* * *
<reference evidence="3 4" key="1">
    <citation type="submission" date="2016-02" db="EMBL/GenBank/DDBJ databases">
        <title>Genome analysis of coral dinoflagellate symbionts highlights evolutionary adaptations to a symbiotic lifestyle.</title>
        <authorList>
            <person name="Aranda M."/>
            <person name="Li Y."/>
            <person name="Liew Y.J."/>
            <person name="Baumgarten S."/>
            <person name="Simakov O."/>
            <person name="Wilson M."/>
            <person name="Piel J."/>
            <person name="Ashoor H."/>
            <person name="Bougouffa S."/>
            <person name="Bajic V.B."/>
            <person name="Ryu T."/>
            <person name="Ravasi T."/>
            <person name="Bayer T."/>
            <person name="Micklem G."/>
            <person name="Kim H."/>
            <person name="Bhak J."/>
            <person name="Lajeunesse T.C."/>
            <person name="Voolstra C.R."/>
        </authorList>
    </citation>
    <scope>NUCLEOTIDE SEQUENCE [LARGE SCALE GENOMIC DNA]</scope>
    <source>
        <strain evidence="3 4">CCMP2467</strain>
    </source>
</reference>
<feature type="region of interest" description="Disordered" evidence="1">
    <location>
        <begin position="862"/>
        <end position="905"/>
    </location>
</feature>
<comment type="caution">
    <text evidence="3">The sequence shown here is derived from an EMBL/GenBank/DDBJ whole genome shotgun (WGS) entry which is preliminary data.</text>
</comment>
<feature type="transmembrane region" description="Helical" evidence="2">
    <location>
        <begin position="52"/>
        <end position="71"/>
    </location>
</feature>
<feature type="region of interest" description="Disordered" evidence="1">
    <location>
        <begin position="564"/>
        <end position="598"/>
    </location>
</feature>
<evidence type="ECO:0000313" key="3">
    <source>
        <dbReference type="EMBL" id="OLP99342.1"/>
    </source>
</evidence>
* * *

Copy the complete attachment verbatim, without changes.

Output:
<reference evidence="3 4" key="1">
    <citation type="submission" date="2016-02" db="EMBL/GenBank/DDBJ databases">
        <title>Genome analysis of coral dinoflagellate symbionts highlights evolutionary adaptations to a symbiotic lifestyle.</title>
        <authorList>
            <person name="Aranda M."/>
            <person name="Li Y."/>
            <person name="Liew Y.J."/>
            <person name="Baumgarten S."/>
            <person name="Simakov O."/>
            <person name="Wilson M."/>
            <person name="Piel J."/>
            <person name="Ashoor H."/>
            <person name="Bougouffa S."/>
            <person name="Bajic V.B."/>
            <person name="Ryu T."/>
            <person name="Ravasi T."/>
            <person name="Bayer T."/>
            <person name="Micklem G."/>
            <person name="Kim H."/>
            <person name="Bhak J."/>
            <person name="Lajeunesse T.C."/>
            <person name="Voolstra C.R."/>
        </authorList>
    </citation>
    <scope>NUCLEOTIDE SEQUENCE [LARGE SCALE GENOMIC DNA]</scope>
    <source>
        <strain evidence="3 4">CCMP2467</strain>
    </source>
</reference>
<feature type="region of interest" description="Disordered" evidence="1">
    <location>
        <begin position="862"/>
        <end position="905"/>
    </location>
</feature>
<comment type="caution">
    <text evidence="3">The sequence shown here is derived from an EMBL/GenBank/DDBJ whole genome shotgun (WGS) entry which is preliminary data.</text>
</comment>
<feature type="transmembrane region" description="Helical" evidence="2">
    <location>
        <begin position="52"/>
        <end position="71"/>
    </location>
</feature>
<feature type="region of interest" description="Disordered" evidence="1">
    <location>
        <begin position="564"/>
        <end position="598"/>
    </location>
</feature>
<evidence type="ECO:0000313" key="3">
    <source>
        <dbReference type="EMBL" id="OLP99342.1"/>
    </source>
</evidence>